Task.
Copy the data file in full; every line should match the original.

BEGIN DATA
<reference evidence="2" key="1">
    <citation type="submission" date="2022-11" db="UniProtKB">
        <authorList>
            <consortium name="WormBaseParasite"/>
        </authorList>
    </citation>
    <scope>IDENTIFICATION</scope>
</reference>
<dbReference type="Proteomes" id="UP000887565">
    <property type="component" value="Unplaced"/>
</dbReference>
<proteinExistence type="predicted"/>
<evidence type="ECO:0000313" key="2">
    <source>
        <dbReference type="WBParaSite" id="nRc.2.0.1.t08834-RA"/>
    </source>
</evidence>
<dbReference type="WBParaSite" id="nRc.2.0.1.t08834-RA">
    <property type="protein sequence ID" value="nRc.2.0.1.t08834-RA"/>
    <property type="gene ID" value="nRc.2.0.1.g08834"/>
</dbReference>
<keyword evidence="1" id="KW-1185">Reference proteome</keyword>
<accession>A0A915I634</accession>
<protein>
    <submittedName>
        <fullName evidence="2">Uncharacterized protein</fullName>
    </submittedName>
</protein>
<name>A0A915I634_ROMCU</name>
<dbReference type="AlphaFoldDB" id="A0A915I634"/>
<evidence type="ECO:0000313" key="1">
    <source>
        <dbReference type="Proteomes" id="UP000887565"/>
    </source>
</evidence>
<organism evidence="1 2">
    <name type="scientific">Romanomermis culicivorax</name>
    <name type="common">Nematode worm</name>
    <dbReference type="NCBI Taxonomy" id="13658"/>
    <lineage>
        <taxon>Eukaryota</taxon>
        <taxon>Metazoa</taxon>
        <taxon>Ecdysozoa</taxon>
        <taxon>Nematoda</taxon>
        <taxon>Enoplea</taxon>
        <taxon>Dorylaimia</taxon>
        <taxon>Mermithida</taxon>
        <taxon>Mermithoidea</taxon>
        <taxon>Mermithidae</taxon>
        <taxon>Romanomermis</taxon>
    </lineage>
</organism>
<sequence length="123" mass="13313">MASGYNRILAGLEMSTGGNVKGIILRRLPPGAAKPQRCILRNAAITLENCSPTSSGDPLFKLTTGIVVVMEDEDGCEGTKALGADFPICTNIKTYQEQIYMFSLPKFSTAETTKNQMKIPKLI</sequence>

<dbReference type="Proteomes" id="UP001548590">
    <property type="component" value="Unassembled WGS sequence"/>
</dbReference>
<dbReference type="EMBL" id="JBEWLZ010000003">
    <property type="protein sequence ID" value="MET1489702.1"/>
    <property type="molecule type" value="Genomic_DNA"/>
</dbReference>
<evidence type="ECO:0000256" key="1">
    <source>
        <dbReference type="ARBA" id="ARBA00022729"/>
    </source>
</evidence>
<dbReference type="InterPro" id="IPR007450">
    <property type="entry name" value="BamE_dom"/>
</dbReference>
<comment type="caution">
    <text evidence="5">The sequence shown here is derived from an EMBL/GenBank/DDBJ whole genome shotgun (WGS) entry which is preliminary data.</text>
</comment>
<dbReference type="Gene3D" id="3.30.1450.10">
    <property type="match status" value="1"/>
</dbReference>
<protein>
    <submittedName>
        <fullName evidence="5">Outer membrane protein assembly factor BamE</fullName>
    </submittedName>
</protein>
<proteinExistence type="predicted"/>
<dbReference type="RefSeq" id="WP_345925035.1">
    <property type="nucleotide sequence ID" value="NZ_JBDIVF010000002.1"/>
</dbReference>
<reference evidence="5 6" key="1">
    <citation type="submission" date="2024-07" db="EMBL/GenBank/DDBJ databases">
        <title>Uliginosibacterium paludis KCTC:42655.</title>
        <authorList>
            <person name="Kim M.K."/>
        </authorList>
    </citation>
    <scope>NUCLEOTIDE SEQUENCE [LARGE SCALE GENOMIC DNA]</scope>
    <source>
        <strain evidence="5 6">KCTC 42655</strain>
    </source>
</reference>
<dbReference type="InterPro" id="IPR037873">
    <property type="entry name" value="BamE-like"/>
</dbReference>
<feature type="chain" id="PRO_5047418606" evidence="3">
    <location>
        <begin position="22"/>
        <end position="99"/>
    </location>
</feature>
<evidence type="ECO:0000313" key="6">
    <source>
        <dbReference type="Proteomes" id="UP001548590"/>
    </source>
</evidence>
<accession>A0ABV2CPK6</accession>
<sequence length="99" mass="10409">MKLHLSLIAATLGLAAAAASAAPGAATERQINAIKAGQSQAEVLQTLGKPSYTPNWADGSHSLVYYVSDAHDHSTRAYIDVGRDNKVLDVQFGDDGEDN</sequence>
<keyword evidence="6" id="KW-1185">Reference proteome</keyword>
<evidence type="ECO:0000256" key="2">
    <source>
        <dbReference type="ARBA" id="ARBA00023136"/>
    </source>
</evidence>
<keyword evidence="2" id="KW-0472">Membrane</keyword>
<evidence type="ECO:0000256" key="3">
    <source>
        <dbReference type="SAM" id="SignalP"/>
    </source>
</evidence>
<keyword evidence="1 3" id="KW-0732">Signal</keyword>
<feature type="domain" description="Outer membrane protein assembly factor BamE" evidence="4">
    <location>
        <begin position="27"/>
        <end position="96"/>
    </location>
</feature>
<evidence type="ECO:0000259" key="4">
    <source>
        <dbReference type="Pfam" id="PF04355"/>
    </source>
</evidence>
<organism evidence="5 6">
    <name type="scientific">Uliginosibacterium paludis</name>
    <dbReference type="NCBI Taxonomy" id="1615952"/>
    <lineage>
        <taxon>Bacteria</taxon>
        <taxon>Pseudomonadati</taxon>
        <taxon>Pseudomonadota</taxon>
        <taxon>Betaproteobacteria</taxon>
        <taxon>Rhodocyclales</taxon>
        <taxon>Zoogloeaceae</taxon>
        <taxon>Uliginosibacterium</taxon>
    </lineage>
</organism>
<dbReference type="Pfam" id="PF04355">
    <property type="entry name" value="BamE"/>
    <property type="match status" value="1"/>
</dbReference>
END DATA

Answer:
<reference evidence="2" key="1">
    <citation type="submission" date="2022-11" db="UniProtKB">
        <authorList>
            <consortium name="WormBaseParasite"/>
        </authorList>
    </citation>
    <scope>IDENTIFICATION</scope>
</reference>
<dbReference type="Proteomes" id="UP000887565">
    <property type="component" value="Unplaced"/>
</dbReference>
<proteinExistence type="predicted"/>
<evidence type="ECO:0000313" key="2">
    <source>
        <dbReference type="WBParaSite" id="nRc.2.0.1.t08834-RA"/>
    </source>
</evidence>
<dbReference type="WBParaSite" id="nRc.2.0.1.t08834-RA">
    <property type="protein sequence ID" value="nRc.2.0.1.t08834-RA"/>
    <property type="gene ID" value="nRc.2.0.1.g08834"/>
</dbReference>
<keyword evidence="1" id="KW-1185">Reference proteome</keyword>
<accession>A0A915I634</accession>
<protein>
    <submittedName>
        <fullName evidence="2">Uncharacterized protein</fullName>
    </submittedName>
</protein>
<name>A0A915I634_ROMCU</name>
<dbReference type="AlphaFoldDB" id="A0A915I634"/>
<evidence type="ECO:0000313" key="1">
    <source>
        <dbReference type="Proteomes" id="UP000887565"/>
    </source>
</evidence>
<organism evidence="1 2">
    <name type="scientific">Romanomermis culicivorax</name>
    <name type="common">Nematode worm</name>
    <dbReference type="NCBI Taxonomy" id="13658"/>
    <lineage>
        <taxon>Eukaryota</taxon>
        <taxon>Metazoa</taxon>
        <taxon>Ecdysozoa</taxon>
        <taxon>Nematoda</taxon>
        <taxon>Enoplea</taxon>
        <taxon>Dorylaimia</taxon>
        <taxon>Mermithida</taxon>
        <taxon>Mermithoidea</taxon>
        <taxon>Mermithidae</taxon>
        <taxon>Romanomermis</taxon>
    </lineage>
</organism>
<sequence length="123" mass="13313">MASGYNRILAGLEMSTGGNVKGIILRRLPPGAAKPQRCILRNAAITLENCSPTSSGDPLFKLTTGIVVVMEDEDGCEGTKALGADFPICTNIKTYQEQIYMFSLPKFSTAETTKNQMKIPKLI</sequence>

<dbReference type="Proteomes" id="UP001548590">
    <property type="component" value="Unassembled WGS sequence"/>
</dbReference>
<dbReference type="EMBL" id="JBEWLZ010000003">
    <property type="protein sequence ID" value="MET1489702.1"/>
    <property type="molecule type" value="Genomic_DNA"/>
</dbReference>
<evidence type="ECO:0000256" key="1">
    <source>
        <dbReference type="ARBA" id="ARBA00022729"/>
    </source>
</evidence>
<dbReference type="InterPro" id="IPR007450">
    <property type="entry name" value="BamE_dom"/>
</dbReference>
<comment type="caution">
    <text evidence="5">The sequence shown here is derived from an EMBL/GenBank/DDBJ whole genome shotgun (WGS) entry which is preliminary data.</text>
</comment>
<dbReference type="Gene3D" id="3.30.1450.10">
    <property type="match status" value="1"/>
</dbReference>
<protein>
    <submittedName>
        <fullName evidence="5">Outer membrane protein assembly factor BamE</fullName>
    </submittedName>
</protein>
<proteinExistence type="predicted"/>
<dbReference type="RefSeq" id="WP_345925035.1">
    <property type="nucleotide sequence ID" value="NZ_JBDIVF010000002.1"/>
</dbReference>
<reference evidence="5 6" key="1">
    <citation type="submission" date="2024-07" db="EMBL/GenBank/DDBJ databases">
        <title>Uliginosibacterium paludis KCTC:42655.</title>
        <authorList>
            <person name="Kim M.K."/>
        </authorList>
    </citation>
    <scope>NUCLEOTIDE SEQUENCE [LARGE SCALE GENOMIC DNA]</scope>
    <source>
        <strain evidence="5 6">KCTC 42655</strain>
    </source>
</reference>
<dbReference type="InterPro" id="IPR037873">
    <property type="entry name" value="BamE-like"/>
</dbReference>
<feature type="chain" id="PRO_5047418606" evidence="3">
    <location>
        <begin position="22"/>
        <end position="99"/>
    </location>
</feature>
<evidence type="ECO:0000313" key="6">
    <source>
        <dbReference type="Proteomes" id="UP001548590"/>
    </source>
</evidence>
<accession>A0ABV2CPK6</accession>
<sequence length="99" mass="10409">MKLHLSLIAATLGLAAAAASAAPGAATERQINAIKAGQSQAEVLQTLGKPSYTPNWADGSHSLVYYVSDAHDHSTRAYIDVGRDNKVLDVQFGDDGEDN</sequence>
<keyword evidence="6" id="KW-1185">Reference proteome</keyword>
<evidence type="ECO:0000256" key="2">
    <source>
        <dbReference type="ARBA" id="ARBA00023136"/>
    </source>
</evidence>
<keyword evidence="2" id="KW-0472">Membrane</keyword>
<evidence type="ECO:0000256" key="3">
    <source>
        <dbReference type="SAM" id="SignalP"/>
    </source>
</evidence>
<keyword evidence="1 3" id="KW-0732">Signal</keyword>
<feature type="domain" description="Outer membrane protein assembly factor BamE" evidence="4">
    <location>
        <begin position="27"/>
        <end position="96"/>
    </location>
</feature>
<evidence type="ECO:0000259" key="4">
    <source>
        <dbReference type="Pfam" id="PF04355"/>
    </source>
</evidence>
<organism evidence="5 6">
    <name type="scientific">Uliginosibacterium paludis</name>
    <dbReference type="NCBI Taxonomy" id="1615952"/>
    <lineage>
        <taxon>Bacteria</taxon>
        <taxon>Pseudomonadati</taxon>
        <taxon>Pseudomonadota</taxon>
        <taxon>Betaproteobacteria</taxon>
        <taxon>Rhodocyclales</taxon>
        <taxon>Zoogloeaceae</taxon>
        <taxon>Uliginosibacterium</taxon>
    </lineage>
</organism>
<dbReference type="Pfam" id="PF04355">
    <property type="entry name" value="BamE"/>
    <property type="match status" value="1"/>
</dbReference>